- Blood Brothers has - "Take A Letter, Miss Jones", a bright, upbeat, happy song sung by Mr. Lyons the factory manager as he dictates letters to his secretary, each of which fires another employee. Then he fires her.
- My Fair Lady has "Ascot Gavotte", in which lines of motionless, expressionless aristocracy sing about how 'thrilling, absolutely chilling' the race they're watching is (the music fits the restrained visuals rather than the words).
- The Ballads of Booth, Czolgosz, and Guiteau from Assassins.
- And the treacly ballad "Unworthy of Your Love," in which the female vocals are addressed to Charles Manson.
- A Very Potter Sequel has Guys Like Potter, a song with lyrics such as, "so many assholes in my face," and "you were totally pwned." It's a sad song.
- "The Campfire Song" from Percy Jackson and the Olympians has the tune of a typical happy campfire song. It's about several half-bloods lamenting how awful it is to have a god for a parent.
- A very darkly hilarious example comes from the Sister Act musical, where Shanke is singing of "finding" his girl (who just saw him commit a murder). It starts off like a jazzy love song, until he gets to the part about killing her in multiple violent ways. As horrible as it is, it's actually one of the most hilarious songs in the musical, especially when he starts adding the dance moves, and his henchmen begin singing in the background. It must be heard/seen to be believed...
"Yeah, yeah oh yes I know that girl, and man I need that girl, I gotta have that girl, so I can snuff that girl. See I know my baby, she's already running. That's how my baby, is gonna be done in. I'm gonna drown that girl, or disembowel that girl, or give her skull a big dent with a blunt instrument, I tell ya soon that girl is looking at a world of WOE! (Wo-wo-wo-WOAH!)
- When he keeps repeating the line "When I find my baby, I ain't letting her go," it only gets worse as the song moves on.
- One verse in particular:
- Little Shop of Horrors, true to its over-the-top comedy-horror nature, has toe-tapping, rock-out songs about impending doom ("Little Shop of Horrors"), the pleasures of sadism ("Dentist!"), and justifying murder to gain your own ends ("Feed Me (Git It)"). "Now (It's Just The Gas)" counts on some level, regardless of how it's played: some productions play it grim and scary, while others play it cheerfully. Either way, it's a song about being gassed to death with lyrics like "Though I giggle and I chortle/Bear in mind I'm not immortal".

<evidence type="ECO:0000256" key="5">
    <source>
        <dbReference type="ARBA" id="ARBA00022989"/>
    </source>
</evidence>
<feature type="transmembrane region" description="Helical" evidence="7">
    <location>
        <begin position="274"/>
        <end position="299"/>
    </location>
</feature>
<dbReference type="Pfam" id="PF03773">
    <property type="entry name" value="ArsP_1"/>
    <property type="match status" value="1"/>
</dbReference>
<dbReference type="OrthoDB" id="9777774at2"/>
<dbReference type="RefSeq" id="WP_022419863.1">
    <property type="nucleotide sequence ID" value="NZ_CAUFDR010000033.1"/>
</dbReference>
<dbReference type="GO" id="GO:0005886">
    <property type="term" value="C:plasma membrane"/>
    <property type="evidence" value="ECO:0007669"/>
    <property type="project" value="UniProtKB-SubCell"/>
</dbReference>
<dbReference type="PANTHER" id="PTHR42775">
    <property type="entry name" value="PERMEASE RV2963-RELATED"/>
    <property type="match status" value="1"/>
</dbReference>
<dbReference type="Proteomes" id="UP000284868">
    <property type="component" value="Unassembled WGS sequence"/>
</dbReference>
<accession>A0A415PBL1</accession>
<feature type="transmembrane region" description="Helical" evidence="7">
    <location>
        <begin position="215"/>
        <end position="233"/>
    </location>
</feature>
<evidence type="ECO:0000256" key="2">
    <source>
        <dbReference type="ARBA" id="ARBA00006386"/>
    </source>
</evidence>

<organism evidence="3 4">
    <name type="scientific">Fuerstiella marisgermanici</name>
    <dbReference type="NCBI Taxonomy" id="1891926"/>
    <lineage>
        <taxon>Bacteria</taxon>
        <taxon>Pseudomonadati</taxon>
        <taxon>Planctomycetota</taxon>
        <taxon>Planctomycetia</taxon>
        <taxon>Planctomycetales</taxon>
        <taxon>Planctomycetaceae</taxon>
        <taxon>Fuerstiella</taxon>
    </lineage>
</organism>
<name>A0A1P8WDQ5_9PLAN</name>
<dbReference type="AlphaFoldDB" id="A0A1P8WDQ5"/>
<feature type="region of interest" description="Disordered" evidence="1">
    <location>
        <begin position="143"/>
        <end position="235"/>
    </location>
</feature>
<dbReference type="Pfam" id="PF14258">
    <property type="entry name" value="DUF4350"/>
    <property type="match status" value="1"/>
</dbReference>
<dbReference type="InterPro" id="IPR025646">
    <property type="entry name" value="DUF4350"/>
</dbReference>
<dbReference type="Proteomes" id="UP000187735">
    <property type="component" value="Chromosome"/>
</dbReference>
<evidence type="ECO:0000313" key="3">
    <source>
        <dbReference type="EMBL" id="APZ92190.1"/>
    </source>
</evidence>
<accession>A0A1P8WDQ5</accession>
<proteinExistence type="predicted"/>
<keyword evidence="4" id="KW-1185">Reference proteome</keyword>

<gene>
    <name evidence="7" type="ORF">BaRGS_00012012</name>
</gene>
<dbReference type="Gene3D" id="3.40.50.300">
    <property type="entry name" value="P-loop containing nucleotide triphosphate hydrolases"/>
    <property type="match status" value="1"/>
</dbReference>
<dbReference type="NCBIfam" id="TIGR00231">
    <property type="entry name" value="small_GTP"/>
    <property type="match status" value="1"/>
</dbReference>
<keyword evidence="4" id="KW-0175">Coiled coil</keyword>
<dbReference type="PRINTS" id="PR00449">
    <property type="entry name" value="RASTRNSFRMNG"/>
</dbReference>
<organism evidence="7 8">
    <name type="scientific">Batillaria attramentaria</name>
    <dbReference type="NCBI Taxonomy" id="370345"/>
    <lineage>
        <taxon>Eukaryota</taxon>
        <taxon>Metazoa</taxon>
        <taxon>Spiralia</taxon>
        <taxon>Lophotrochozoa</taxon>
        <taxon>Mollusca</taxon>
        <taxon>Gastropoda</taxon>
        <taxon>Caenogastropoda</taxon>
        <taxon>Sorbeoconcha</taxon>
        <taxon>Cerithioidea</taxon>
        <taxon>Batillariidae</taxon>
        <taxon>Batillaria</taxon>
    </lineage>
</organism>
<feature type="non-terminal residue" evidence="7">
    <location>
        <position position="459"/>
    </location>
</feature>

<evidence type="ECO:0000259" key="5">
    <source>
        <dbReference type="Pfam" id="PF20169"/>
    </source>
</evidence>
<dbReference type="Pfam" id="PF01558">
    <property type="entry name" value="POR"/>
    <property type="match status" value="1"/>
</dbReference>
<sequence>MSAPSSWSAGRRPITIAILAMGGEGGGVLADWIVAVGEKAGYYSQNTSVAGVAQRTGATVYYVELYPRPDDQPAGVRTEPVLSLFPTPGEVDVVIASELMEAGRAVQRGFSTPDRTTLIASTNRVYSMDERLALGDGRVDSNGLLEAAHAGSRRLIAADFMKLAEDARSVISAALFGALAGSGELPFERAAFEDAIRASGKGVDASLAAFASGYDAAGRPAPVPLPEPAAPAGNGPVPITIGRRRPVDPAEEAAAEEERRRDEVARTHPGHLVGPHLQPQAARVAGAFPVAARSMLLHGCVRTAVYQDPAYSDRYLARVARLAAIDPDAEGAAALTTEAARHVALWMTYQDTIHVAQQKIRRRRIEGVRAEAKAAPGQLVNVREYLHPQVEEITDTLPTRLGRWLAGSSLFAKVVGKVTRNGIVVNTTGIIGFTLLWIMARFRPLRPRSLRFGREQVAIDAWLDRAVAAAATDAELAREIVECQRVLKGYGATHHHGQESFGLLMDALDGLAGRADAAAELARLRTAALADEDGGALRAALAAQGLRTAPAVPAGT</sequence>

- In Bye Bye Birdie, Kim sings "How Lovely To Be A Woman" while dressing herself in typical trashy TV Teen clothes.
- In The Book of Mormon, there's first "Hasa Diga Eebowai", which seems to be a rip-off of Hakuna Matata, even with a similar upbeat melody. Until we are told that the phrase is Ugandan for "Fuck You, God".
- "Turn It Off", where the Elders sing very upbeat verses about suppressing bad memories - like witnessing domestic abuse, missing your sister's death, and suppressing your sexuality because you think it's evil.
- "Joseph Smith: American Moses" has the dysentery chant, which makes drinking contaminated water and shitting blood sound awesome.
- Wicked has "Thank Goodness" - a song about how happy Glinda is, while she sounds like she's about to cry.And I couldn't be happier, simply couldn't be happier
'Cause getting your dreams, it's strange, but it seems
A little, well, complicated...
- RENT has the upbeat, catchy song "Today 4 U" in which Angel describes how she got the money for Christmas...namely, by killing a dog for a rich woman. You'll be bopping your head all the way through that song before you realize "Wait, did she really drive a dog to commit suicide?"
- The opening number of Next to Normal is an upbeat song called "Just Another Day", which is about the apparent stress of each member of the Goodman family, and each of them treating that stress as just a part of their everyday lives, and being determined to bottle it.
- In Company, the song "Getting Married Today" has an operatic section that sounds absolutely beautiful...and then you stop and listen to the words and find out it's about the bride having a total meltdown.
- Hamilton has "You'll Be Back", a catchy and upbeat Britpop song that comes courtesy of King George III. According to the lyrics, also coming courtesy of King George is a fully armed battalion sent to kill the Americans' friends and family and to remind them of his love.
- Ruddigore has "You Understand". It's one of the bounciest songs in the show, a duet between two men plotting to crash a wedding, break up the happy couple, and reveal to everyone that the groom is really the local Bad Baronet.
- Dear Evan Hansen has "Waving Through A Window," a fairly up-tempo song about the main character's depression.
- A David Yazbek trademark. "Big-Ass Rock" from The Full Monty is a striking example: the song is played after Dave saves Malcolm from asphyxiating himself, has an appropriately slow melody, and the lyrics boil down to "Don't kill yourself when you have friends who can kill you for you" (though it is meant to, and does, cheer Malcolm up).
- The Pirates of Penzance has the trope-naming "With Catlike Tread", an extremely loud and bombastic song about how stealthy the pirates singing it are being.
Lyrical Dissonance / Theatre